And yet, free play is a rarity in public schools, and what opportunity exists is inequitably distributed: poor and low-income children and children of color are less likely to have time for play at school and more likely to have playtime withheld as a punishment.
Why is this? The system of high-stakes standardized test-based accountability rolled out of over the last quarter-century in Chicago and across the country has made increasing test scores the paramount goal of our public-school system. This narrow focus on achievement has meant ever more academic time-on-task and a laser focus on test prep not just in grades with federally mandated testing in math and reading, 3rd-8th, but also in kindergarten through second, or even earlier.
More time on math, reading and test prep have meant far less time for what makes for a well-rounded, engaging educational experience, e.g., arts, world languages, physical education, and even science and social studies, and, to the detriment of an entire generation of children, recess and other unstructured times for play. In just the first five years under the No Child Left Behind Act, recess time decreased by 50 minutes per week.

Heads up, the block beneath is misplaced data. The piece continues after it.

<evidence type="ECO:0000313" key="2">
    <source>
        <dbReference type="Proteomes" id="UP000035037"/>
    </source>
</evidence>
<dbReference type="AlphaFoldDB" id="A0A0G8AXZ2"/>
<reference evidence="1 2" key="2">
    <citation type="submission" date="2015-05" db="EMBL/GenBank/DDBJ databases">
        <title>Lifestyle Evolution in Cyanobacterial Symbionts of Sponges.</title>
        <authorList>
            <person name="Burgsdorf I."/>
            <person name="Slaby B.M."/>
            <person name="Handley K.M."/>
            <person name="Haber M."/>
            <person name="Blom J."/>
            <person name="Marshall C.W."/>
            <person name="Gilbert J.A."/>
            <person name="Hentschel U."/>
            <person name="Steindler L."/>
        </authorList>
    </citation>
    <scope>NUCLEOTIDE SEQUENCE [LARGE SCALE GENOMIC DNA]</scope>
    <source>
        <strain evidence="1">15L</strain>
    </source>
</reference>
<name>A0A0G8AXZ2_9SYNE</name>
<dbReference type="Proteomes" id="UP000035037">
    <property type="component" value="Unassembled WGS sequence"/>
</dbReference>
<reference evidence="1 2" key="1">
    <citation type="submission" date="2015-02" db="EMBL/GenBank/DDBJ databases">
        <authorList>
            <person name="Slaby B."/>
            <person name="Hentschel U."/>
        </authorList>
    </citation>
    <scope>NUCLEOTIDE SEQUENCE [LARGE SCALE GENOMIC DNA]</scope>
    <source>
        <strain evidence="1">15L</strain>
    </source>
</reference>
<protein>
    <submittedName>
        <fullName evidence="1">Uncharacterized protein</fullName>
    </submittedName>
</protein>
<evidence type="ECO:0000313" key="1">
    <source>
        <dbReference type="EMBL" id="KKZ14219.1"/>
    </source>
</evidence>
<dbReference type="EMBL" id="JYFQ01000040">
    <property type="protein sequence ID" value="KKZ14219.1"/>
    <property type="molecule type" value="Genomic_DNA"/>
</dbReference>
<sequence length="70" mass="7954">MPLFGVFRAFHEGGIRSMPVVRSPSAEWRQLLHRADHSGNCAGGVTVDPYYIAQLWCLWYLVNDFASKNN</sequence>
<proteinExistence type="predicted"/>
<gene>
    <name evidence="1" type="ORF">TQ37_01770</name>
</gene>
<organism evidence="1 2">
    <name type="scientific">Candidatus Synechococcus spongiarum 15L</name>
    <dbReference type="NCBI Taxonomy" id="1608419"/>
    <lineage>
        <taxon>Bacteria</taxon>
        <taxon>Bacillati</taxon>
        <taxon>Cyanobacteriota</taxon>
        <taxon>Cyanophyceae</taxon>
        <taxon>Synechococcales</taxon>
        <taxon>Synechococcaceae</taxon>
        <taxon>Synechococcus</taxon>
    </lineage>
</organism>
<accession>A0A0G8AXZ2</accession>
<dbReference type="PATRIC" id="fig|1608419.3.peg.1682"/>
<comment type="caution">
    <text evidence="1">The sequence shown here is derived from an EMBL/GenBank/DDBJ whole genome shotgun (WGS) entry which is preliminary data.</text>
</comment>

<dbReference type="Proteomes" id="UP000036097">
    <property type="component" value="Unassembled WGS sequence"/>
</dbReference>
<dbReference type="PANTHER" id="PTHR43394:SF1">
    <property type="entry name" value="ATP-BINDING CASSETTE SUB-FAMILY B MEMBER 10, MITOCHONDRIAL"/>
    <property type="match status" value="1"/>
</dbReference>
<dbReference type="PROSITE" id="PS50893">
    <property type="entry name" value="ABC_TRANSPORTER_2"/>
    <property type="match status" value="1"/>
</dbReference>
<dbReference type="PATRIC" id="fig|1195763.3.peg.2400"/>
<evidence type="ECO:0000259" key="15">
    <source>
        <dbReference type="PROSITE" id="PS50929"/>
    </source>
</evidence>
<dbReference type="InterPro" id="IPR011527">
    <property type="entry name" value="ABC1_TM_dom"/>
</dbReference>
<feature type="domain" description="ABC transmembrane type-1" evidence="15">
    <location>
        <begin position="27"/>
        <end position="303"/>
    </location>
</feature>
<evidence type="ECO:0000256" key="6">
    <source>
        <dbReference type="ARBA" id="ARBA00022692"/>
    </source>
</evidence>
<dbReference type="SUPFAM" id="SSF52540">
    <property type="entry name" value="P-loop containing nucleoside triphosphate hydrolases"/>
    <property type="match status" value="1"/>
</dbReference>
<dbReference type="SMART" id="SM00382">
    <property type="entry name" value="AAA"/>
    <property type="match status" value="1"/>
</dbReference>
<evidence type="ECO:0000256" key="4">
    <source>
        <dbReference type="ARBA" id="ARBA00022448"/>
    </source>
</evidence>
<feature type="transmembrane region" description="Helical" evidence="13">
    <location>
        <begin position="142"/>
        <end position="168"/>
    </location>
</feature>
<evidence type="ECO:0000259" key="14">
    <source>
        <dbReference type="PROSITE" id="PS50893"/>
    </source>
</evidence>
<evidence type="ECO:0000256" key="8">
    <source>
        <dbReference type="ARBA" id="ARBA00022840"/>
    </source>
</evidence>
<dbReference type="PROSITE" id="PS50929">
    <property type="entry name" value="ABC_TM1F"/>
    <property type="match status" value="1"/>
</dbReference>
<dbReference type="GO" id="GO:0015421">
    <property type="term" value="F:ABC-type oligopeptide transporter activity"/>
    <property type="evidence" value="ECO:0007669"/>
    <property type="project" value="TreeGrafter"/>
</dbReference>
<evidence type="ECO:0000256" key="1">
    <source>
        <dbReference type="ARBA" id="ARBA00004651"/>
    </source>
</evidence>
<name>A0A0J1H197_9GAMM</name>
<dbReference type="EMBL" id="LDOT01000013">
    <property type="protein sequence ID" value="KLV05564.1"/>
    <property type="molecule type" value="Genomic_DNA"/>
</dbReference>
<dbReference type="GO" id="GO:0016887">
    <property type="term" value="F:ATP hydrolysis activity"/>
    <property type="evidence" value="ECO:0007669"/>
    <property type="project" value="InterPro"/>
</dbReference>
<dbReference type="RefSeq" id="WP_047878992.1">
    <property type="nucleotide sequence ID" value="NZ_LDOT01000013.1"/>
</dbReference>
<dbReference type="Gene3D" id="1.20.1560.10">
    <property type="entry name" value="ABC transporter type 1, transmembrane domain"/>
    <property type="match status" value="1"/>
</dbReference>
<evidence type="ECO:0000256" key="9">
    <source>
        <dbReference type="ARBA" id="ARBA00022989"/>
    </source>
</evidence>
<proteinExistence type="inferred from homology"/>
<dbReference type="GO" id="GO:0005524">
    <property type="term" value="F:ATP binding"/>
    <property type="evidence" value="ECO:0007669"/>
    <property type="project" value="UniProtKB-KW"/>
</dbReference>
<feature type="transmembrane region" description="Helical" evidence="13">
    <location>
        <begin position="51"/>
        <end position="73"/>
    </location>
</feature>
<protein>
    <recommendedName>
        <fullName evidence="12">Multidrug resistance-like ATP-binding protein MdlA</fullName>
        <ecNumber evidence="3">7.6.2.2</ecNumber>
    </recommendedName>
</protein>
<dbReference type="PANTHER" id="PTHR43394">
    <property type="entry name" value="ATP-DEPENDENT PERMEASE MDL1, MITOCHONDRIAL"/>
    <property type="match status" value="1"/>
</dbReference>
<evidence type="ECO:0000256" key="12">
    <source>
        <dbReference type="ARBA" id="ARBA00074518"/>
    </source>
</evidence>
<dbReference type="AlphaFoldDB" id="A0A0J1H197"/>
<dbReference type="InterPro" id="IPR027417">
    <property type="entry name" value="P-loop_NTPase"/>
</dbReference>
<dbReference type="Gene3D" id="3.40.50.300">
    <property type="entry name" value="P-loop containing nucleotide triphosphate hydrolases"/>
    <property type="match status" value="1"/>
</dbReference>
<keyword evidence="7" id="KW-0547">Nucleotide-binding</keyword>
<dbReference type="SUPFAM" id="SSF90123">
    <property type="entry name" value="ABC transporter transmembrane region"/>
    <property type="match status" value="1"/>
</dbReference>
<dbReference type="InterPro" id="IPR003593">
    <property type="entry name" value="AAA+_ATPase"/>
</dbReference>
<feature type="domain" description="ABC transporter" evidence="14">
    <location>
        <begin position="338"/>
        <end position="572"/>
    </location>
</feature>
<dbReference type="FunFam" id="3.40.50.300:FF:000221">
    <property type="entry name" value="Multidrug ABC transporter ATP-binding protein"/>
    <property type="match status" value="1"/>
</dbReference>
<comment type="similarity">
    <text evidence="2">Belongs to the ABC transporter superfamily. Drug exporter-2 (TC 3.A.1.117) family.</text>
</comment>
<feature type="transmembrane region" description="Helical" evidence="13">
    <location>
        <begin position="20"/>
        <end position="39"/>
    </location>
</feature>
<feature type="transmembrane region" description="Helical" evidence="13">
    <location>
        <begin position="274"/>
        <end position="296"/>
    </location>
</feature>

The irony of restricting time for free play is that breaks from classroom instruction result in children who are better able to learn when they are in the classroom because they can focus. Statewide, students in third grade are spending 90 minutes on math and 150 minutes on reading each day, according to the IL State Board of Education. Replacing 15 minutes of each academic hour with a break for free play would give children an hour of play and would make the remaining 180 minutes far more productive.
This schedule is the norm in countries around the world, from Finland to Japan, and in many private schools in the US. And in Texas and Oklahoma, elementary schools have implemented four 15-minute breaks per day for thousands of children since 2013-2014; parents, teachers, and students have been thrilled with the result: happier, healthier students who are more engaged in class.